Rights groups express concern over conditions in Pursat prison, while officials say the reputed journalist is not that ill
Photo by: Rick Valenzuela
Seth Borin in Pursat province last month.
SETH Borin, the wife of Him Mao, a purported journalist who was arrested in Pursat two months ago, has appealed for help in order to free her husband, who, she says, has become sick during his incarceration.
Ngoun Lay, the chief of police at Pursat prison, said Him Mao is not seriously ill and is suffering only from a mild cold.
Seth Borin has been harvesting rice to make money to visit her husband, who is being held in Pursat prison, a half-day journey from her home in a remote village.
She says her husband has been requesting her company and cooking, but she does not have the money to visit him regularly.
"I have not got any way to get my husband released from jail. Previously, I depended on his editor-in-chief to help, but he kept telling us to wait and wait, and now I get the news that my husband is not a member of his staff.
"This doesn't make any sense to me," she said, "because the editor-in-chief has come to our house before. He doesn't want to be responsible, and now I don't have anywhere to turn."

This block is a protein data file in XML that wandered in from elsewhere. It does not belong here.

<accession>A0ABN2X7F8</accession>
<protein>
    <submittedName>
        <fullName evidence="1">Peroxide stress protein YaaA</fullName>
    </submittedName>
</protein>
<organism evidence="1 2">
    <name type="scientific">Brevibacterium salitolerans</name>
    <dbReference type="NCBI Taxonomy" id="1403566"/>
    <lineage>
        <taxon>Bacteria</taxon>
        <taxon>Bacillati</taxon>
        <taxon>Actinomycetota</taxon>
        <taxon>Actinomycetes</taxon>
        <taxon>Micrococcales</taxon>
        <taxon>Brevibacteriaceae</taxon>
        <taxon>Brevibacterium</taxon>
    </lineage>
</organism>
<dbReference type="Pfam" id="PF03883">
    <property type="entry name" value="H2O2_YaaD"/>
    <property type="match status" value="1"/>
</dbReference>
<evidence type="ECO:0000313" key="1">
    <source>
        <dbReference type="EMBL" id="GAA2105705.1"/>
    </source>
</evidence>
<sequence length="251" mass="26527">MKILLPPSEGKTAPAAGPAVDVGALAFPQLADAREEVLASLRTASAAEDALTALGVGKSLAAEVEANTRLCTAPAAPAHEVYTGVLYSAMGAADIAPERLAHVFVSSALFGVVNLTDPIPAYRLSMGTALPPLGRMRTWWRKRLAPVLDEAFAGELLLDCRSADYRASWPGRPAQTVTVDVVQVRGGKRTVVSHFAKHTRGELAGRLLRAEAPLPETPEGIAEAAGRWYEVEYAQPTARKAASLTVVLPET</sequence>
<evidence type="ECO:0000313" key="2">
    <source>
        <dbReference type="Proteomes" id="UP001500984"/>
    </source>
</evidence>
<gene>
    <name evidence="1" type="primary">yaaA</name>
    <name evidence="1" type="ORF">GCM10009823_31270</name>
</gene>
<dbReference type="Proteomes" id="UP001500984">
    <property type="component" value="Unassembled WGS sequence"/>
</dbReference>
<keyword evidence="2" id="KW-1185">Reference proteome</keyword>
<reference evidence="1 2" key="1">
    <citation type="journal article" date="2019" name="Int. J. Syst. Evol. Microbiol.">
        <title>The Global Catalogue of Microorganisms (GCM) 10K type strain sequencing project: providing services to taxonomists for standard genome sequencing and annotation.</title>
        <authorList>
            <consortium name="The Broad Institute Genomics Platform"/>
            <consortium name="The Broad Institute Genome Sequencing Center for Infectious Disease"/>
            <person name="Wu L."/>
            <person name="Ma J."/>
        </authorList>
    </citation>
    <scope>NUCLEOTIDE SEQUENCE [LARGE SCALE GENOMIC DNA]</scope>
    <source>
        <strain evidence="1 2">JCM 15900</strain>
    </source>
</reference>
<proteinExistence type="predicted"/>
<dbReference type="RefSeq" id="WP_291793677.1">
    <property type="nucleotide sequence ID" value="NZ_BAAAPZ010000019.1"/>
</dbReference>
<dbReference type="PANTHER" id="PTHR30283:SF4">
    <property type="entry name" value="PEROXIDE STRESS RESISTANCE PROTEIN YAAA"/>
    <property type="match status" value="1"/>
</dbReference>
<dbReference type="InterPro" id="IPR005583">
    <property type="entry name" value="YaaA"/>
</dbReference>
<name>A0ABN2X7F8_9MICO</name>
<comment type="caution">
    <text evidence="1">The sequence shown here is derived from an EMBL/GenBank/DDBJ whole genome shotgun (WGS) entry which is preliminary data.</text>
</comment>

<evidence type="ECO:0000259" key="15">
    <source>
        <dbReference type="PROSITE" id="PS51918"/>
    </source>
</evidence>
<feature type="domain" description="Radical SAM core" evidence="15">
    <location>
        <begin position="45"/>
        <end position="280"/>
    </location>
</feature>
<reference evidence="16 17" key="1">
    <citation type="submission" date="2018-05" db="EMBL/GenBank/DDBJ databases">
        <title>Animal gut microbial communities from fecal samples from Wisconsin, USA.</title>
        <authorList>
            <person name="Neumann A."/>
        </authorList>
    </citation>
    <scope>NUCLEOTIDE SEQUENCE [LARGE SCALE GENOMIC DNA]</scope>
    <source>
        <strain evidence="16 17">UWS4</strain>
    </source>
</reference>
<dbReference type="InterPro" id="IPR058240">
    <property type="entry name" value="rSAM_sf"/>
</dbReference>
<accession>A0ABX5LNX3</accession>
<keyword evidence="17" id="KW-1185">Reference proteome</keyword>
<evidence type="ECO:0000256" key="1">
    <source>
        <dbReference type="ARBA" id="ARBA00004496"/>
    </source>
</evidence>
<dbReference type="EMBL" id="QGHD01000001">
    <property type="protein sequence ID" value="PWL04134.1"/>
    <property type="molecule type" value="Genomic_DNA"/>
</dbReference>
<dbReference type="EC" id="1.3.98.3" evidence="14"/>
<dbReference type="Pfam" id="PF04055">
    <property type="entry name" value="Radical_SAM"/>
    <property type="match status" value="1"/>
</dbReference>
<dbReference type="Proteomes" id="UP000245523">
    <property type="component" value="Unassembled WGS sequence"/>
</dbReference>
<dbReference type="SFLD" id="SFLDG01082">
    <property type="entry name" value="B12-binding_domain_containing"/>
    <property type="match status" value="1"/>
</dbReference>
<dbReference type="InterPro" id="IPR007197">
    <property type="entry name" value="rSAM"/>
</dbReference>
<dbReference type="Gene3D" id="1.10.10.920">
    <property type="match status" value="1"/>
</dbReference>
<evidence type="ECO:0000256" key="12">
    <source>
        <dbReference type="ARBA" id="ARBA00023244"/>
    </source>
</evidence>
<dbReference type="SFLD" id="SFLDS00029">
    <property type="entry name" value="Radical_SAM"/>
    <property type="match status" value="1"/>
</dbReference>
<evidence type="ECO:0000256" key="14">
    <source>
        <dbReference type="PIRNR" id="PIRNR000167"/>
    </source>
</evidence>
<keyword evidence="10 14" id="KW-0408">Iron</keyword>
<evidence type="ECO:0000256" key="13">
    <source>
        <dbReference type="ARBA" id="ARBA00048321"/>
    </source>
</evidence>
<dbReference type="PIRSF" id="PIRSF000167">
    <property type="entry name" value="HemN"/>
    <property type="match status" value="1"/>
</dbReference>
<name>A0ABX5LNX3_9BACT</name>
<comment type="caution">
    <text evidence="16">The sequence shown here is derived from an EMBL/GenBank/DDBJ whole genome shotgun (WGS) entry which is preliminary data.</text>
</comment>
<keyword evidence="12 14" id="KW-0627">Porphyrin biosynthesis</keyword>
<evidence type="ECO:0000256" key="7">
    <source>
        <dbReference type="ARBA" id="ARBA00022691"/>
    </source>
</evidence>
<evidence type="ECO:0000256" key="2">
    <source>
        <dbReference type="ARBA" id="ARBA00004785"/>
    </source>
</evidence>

Him Mao was arrested on September 27 in Bakan district while attempting to photograph illegal loggers. He has been accused of fighting with police, a charge he denies.
Human rights organisation Adhoc has said it will not be working for Him Mao's release because he was drunk at the time of his arrest.
The Cambodia Centre for Human Rights, however, has said it will continue to look into Him Mao's arrest and that it is trying to find him a lawyer. Ien Kongchit, the case investigator, said there are reports from villagers that Him Mao slapped a police officer, but no further attack was witnessed.
Him Mao told the Post in October that he had been working for the Khmer papers Koh Ke and Bayon for four years and used to take bribes from ministry officials to withhold discriminating stories.
He said he was forced to act dishonourably because he was a poor man without any other skills.
"Sometimes I write stories about ministers and ministries and the bad things they do. Then I show them the story before it is printed, and they usually pay me to stop it being published. I never receive a lot, just 5,000 riels here and there. I know that is not how journalists are supposed to work but what could I do?" he said then.
The Pursat Provincial Court is demanding US$1,000 for his release, a sum his wife called exorbitant.
Lay Pitou, the deputy chief commander of the military police in Bakan district, said that he did not want to arrest Him Mao but was ordered to by his superiors.
"If Him Mao was not drunk we would not have had this problem. We just wanted him to say sorry, but he wouldn't do it," he said.